The Science Of Health: How Hormonal Changes Affect Asthmatic Women, Ways To Avoid Exacerbation


Asthmatic Women And Reproductive Hormones: Welcome back to “The Science Of Health”, ABP Live’s weekly health column. Last week, we discussed the instances in which head and neck cancers metastasise, or spread to other locations in the body and cause tumours to grow there. This week, we explain the scientific reasons behind hormonal changes exacerbating asthma symptoms in women, and ways to prevent the worsening of conditions. 

Women are more prone to asthma than men. During menstruation, perimenopause, menopause and pregnancy, women experience a multitude of changes in their bodies because hormones such as oestrogen and progesterone are at play. These changes are even more pronounced in asthmatic women because the interplay of hormones can increase inflammation in the body, and affect the airways. 

Check ABP Live’s stories explaining the science behind various health phenomena, and the articles appearing in the weekly health column here.

According to Asthma + Lung UK, the UK’s lung health charity, women are more likely to notice worse symptoms around times of hormonal change during puberty, periods, pregnancy and perimenopause, with one-third of women reporting worse asthma symptoms before or during a period. 

Female reproductive or sex hormones can also make asthmatic women more sensitive to other triggers such as hay fever, colds, and flu. 

ABP Live spoke to Dr Asmita Mehta, Professor and Head, Department of Respiratory Medicine, Amrita Hospital, Kochi, and Dr Arjun Khanna, Head, Department of Pulmonary Medicine, Amrita Hospital, Faridabad, and asked them about how hormonal changes during menstruation, perimenopause, menopause, and pregnancy impact asthmatic women, and what they must do to prevent such symptoms. 

How hormonal changes trigger symptoms in asthmatic women

Oestrogen levels in the body increase during menstruation and pregnancy. The steroid reproductive hormone affects the immune system and the airways.

According to Dr Mehta, the following are the different ways hormonal changes affect asthmatic women during menstruation, perimenopause and menopause, and during pregnancy:


Airway inflammation and bronchial reactivity are affected during menstruation due to fluctuations in the levels of oestrogen and progesterone.

Perimenopause and menopause

Women can experience exacerbated asthma symptoms during perimenopause and menopause due to decreased oestrogen levels. Also, anxiety during perimenopause and menopause can result in shortness of breath in women, triggering asthma attacks.


During pregnancy, several hormonal changes occur, which can exacerbate symptoms of asthma. However, about one-third of pregnant women are likely to experience improvement in their symptoms, one-third experience no change, and one-third are likely to experience worsended symptoms. Hormonal changes may trigger allergic reactions, exacerbating asthma symptoms.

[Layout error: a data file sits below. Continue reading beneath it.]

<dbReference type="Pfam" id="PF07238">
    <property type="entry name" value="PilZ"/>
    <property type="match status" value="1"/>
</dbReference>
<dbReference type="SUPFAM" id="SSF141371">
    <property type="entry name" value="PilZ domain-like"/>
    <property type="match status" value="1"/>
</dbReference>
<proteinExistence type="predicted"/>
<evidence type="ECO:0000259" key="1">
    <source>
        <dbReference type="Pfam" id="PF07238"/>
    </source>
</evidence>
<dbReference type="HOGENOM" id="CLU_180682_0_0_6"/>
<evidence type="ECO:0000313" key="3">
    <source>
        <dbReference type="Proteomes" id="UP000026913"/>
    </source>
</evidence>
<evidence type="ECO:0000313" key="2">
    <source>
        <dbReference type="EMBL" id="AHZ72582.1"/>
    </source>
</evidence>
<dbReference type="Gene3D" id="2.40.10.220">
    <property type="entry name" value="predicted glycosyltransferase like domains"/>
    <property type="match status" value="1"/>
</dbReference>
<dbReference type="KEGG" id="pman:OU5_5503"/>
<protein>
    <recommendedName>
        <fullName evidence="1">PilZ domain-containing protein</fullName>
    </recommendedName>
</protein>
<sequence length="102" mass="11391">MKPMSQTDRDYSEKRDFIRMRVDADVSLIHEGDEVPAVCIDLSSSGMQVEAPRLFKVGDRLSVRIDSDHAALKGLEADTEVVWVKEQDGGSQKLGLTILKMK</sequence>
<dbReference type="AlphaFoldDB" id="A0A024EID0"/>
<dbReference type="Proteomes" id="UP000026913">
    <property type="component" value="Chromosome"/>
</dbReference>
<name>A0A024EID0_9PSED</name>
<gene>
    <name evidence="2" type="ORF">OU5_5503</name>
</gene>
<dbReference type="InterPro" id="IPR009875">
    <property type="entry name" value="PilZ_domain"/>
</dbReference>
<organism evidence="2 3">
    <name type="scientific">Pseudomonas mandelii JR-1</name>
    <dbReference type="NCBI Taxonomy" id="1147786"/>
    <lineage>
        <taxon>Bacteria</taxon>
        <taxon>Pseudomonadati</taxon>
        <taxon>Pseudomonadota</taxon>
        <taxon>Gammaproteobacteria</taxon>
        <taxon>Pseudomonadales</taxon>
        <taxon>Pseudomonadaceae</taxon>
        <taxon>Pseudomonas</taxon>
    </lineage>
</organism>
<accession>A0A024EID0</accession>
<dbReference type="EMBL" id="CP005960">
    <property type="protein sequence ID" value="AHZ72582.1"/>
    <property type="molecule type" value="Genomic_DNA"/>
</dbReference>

The scientific basis behind hormonal changes exacerbating asthma symptoms in women

While the scientific basis underlying the exacerbation of asthma symptoms in women due to hormonal changes is not fully understood, some of the mechanisms proposed by researchers as being responsible for worsened conditions are changes in the levels of oestrogen and progesterone, immune response, and allergic response.

Oestrogen has an anti-inflammatory effect, and improves lung function. However, fluctuations in oestrogen levels during menstruation or menopause can lead to increased airway inflammation and hyperresponsiveness of the bronchi, Dr Mehta said. “Airway inflammation makes the air passages narrowed and more sensitive, making it harder to breathe for those with asthma.”

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Progesterone also fluctuates during the menstrual cycle and pregnancy, plays a role in airway constriction, and can exacerbate asthma symptoms by causing smooth muscle contraction in the airways. “This leads to airway narrowing and worsening of asthma,” Dr Mehta said.

Hormonal changes also impact immune cell function, and trigger the release of inflammatory mediators. These mediators alter airway inflammation and reactivity.

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Fluctuations in hormone levels can also lead to allergic responses. For instance, oestrogen modulates immune responses to allergens, and influences the severity of allergic asthma, Dr Mehta said.

Research is underway to understand the scientific mechanisms in detail.

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Ways to avoid exacerbation of asthma symptoms due to hormonal changes

A healthy and well-balanced diet can help manage asthma symptoms and prevent exacerbation due to hormonal changes. Obese women are more likely to suffer from exacerbated asthma symptoms during puberty, pregnancy, menstruation, perimenopause and menopause.

“Weight gain can worsen asthma attacks. Food with preservatives, high spices and tartness should be avoided. Patients with asthma should consult their pulmonologist before starting exercise. Right exercises can help asthmatics remain fit and will actually improve the overall well being of patients with asthma. Obesity not only causes hormonal imbalance, but can also worsen asthma. Any food stuff, which can cause significant weight gain, should be avoided by asthmatics,” Dr Khanna suggested.

He also advised that asthmatics must avoid very cold foods, and also those which trigger allergy. He stated that the fact that asthmatics must avoid foods like curd, milk, rice and bananas is a myth. This is because these foods are not known to exacerbate asthma symptoms.

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